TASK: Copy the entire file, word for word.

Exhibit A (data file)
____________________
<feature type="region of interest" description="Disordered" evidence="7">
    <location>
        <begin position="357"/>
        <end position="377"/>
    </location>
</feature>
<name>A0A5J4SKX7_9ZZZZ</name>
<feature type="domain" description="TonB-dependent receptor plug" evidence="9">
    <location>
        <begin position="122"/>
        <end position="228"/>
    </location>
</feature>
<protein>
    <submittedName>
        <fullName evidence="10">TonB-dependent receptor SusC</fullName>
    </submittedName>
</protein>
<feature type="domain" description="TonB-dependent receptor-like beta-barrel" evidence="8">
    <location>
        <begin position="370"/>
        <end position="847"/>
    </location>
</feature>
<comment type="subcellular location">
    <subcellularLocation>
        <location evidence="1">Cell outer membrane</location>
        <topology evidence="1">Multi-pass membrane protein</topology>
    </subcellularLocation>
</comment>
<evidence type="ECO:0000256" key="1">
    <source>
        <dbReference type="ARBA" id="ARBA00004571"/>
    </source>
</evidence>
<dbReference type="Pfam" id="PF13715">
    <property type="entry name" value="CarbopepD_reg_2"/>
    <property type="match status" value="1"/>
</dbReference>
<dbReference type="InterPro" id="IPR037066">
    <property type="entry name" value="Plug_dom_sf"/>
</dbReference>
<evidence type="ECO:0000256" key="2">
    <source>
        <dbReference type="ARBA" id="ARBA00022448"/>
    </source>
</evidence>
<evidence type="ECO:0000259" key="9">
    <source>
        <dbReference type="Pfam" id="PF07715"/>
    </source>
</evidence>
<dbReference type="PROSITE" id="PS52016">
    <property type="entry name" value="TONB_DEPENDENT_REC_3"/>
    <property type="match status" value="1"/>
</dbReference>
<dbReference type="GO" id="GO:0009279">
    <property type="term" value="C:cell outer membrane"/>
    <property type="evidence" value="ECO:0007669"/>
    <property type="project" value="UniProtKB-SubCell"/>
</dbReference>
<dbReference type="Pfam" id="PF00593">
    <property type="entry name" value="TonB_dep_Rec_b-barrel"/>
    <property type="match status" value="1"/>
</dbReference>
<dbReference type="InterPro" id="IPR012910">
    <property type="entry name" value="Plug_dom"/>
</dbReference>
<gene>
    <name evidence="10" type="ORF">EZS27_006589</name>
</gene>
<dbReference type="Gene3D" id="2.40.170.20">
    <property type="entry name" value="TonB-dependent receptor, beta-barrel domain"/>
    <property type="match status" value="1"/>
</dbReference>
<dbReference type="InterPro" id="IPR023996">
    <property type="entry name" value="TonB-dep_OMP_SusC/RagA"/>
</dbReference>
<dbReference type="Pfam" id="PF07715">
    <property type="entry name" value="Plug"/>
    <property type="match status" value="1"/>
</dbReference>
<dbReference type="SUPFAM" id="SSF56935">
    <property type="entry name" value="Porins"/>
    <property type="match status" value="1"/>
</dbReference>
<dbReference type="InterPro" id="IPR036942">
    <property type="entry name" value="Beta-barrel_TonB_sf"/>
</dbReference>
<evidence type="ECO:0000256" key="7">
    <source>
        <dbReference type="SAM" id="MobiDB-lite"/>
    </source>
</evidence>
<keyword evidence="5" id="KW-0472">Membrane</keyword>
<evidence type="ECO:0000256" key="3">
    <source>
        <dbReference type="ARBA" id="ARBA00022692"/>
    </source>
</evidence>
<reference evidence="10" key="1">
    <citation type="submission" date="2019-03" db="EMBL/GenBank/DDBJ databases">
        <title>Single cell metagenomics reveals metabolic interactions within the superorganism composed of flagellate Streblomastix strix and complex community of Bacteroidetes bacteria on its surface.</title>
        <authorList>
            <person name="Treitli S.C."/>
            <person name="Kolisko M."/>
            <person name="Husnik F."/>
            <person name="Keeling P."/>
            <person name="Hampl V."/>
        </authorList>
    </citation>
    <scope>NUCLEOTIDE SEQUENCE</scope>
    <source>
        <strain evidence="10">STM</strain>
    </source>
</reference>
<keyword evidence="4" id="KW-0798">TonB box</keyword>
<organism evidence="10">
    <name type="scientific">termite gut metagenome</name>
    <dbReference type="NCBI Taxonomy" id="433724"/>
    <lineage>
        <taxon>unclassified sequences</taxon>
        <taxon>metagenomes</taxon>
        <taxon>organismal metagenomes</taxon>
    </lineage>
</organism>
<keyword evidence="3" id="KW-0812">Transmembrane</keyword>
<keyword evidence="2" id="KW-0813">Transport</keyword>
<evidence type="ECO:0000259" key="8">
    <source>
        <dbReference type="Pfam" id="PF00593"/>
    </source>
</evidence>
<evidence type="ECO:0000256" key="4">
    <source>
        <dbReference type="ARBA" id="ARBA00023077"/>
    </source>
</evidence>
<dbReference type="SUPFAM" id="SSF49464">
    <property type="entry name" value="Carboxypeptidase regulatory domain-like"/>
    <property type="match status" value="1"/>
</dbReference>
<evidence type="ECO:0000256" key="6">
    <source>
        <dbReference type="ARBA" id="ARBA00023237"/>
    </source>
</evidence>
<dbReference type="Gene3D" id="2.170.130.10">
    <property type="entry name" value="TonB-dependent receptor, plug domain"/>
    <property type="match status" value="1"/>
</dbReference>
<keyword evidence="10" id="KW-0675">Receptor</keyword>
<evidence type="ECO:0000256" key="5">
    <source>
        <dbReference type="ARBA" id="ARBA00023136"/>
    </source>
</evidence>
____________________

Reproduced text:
<feature type="region of interest" description="Disordered" evidence="7">
    <location>
        <begin position="357"/>
        <end position="377"/>
    </location>
</feature>
<name>A0A5J4SKX7_9ZZZZ</name>
<feature type="domain" description="TonB-dependent receptor plug" evidence="9">
    <location>
        <begin position="122"/>
        <end position="228"/>
    </location>
</feature>
<protein>
    <submittedName>
        <fullName evidence="10">TonB-dependent receptor SusC</fullName>
    </submittedName>
</protein>
<feature type="domain" description="TonB-dependent receptor-like beta-barrel" evidence="8">
    <location>
        <begin position="370"/>
        <end position="847"/>
    </location>
</feature>
<comment type="subcellular location">
    <subcellularLocation>
        <location evidence="1">Cell outer membrane</location>
        <topology evidence="1">Multi-pass membrane protein</topology>
    </subcellularLocation>
</comment>
<evidence type="ECO:0000256" key="1">
    <source>
        <dbReference type="ARBA" id="ARBA00004571"/>
    </source>
</evidence>
<dbReference type="Pfam" id="PF13715">
    <property type="entry name" value="CarbopepD_reg_2"/>
    <property type="match status" value="1"/>
</dbReference>
<dbReference type="InterPro" id="IPR037066">
    <property type="entry name" value="Plug_dom_sf"/>
</dbReference>
<evidence type="ECO:0000256" key="2">
    <source>
        <dbReference type="ARBA" id="ARBA00022448"/>
    </source>
</evidence>
<evidence type="ECO:0000259" key="9">
    <source>
        <dbReference type="Pfam" id="PF07715"/>
    </source>
</evidence>
<dbReference type="PROSITE" id="PS52016">
    <property type="entry name" value="TONB_DEPENDENT_REC_3"/>
    <property type="match status" value="1"/>
</dbReference>
<dbReference type="GO" id="GO:0009279">
    <property type="term" value="C:cell outer membrane"/>
    <property type="evidence" value="ECO:0007669"/>
    <property type="project" value="UniProtKB-SubCell"/>
</dbReference>
<dbReference type="Pfam" id="PF00593">
    <property type="entry name" value="TonB_dep_Rec_b-barrel"/>
    <property type="match status" value="1"/>
</dbReference>
<dbReference type="InterPro" id="IPR012910">
    <property type="entry name" value="Plug_dom"/>
</dbReference>
<gene>
    <name evidence="10" type="ORF">EZS27_006589</name>
</gene>
<dbReference type="Gene3D" id="2.40.170.20">
    <property type="entry name" value="TonB-dependent receptor, beta-barrel domain"/>
    <property type="match status" value="1"/>
</dbReference>
<dbReference type="InterPro" id="IPR023996">
    <property type="entry name" value="TonB-dep_OMP_SusC/RagA"/>
</dbReference>
<dbReference type="Pfam" id="PF07715">
    <property type="entry name" value="Plug"/>
    <property type="match status" value="1"/>
</dbReference>
<dbReference type="SUPFAM" id="SSF56935">
    <property type="entry name" value="Porins"/>
    <property type="match status" value="1"/>
</dbReference>
<dbReference type="InterPro" id="IPR036942">
    <property type="entry name" value="Beta-barrel_TonB_sf"/>
</dbReference>
<evidence type="ECO:0000256" key="7">
    <source>
        <dbReference type="SAM" id="MobiDB-lite"/>
    </source>
</evidence>
<keyword evidence="5" id="KW-0472">Membrane</keyword>
<evidence type="ECO:0000256" key="3">
    <source>
        <dbReference type="ARBA" id="ARBA00022692"/>
    </source>
</evidence>
<reference evidence="10" key="1">
    <citation type="submission" date="2019-03" db="EMBL/GenBank/DDBJ databases">
        <title>Single cell metagenomics reveals metabolic interactions within the superorganism composed of flagellate Streblomastix strix and complex community of Bacteroidetes bacteria on its surface.</title>
        <authorList>
            <person name="Treitli S.C."/>
            <person name="Kolisko M."/>
            <person name="Husnik F."/>
            <person name="Keeling P."/>
            <person name="Hampl V."/>
        </authorList>
    </citation>
    <scope>NUCLEOTIDE SEQUENCE</scope>
    <source>
        <strain evidence="10">STM</strain>
    </source>
</reference>
<keyword evidence="4" id="KW-0798">TonB box</keyword>
<organism evidence="10">
    <name type="scientific">termite gut metagenome</name>
    <dbReference type="NCBI Taxonomy" id="433724"/>
    <lineage>
        <taxon>unclassified sequences</taxon>
        <taxon>metagenomes</taxon>
        <taxon>organismal metagenomes</taxon>
    </lineage>
</organism>
<keyword evidence="3" id="KW-0812">Transmembrane</keyword>
<keyword evidence="2" id="KW-0813">Transport</keyword>
<evidence type="ECO:0000259" key="8">
    <source>
        <dbReference type="Pfam" id="PF00593"/>
    </source>
</evidence>
<evidence type="ECO:0000256" key="4">
    <source>
        <dbReference type="ARBA" id="ARBA00023077"/>
    </source>
</evidence>
<dbReference type="SUPFAM" id="SSF49464">
    <property type="entry name" value="Carboxypeptidase regulatory domain-like"/>
    <property type="match status" value="1"/>
</dbReference>
<evidence type="ECO:0000256" key="6">
    <source>
        <dbReference type="ARBA" id="ARBA00023237"/>
    </source>
</evidence>
<dbReference type="Gene3D" id="2.170.130.10">
    <property type="entry name" value="TonB-dependent receptor, plug domain"/>
    <property type="match status" value="1"/>
</dbReference>
<keyword evidence="10" id="KW-0675">Receptor</keyword>
<evidence type="ECO:0000256" key="5">
    <source>
        <dbReference type="ARBA" id="ARBA00023136"/>
    </source>
</evidence>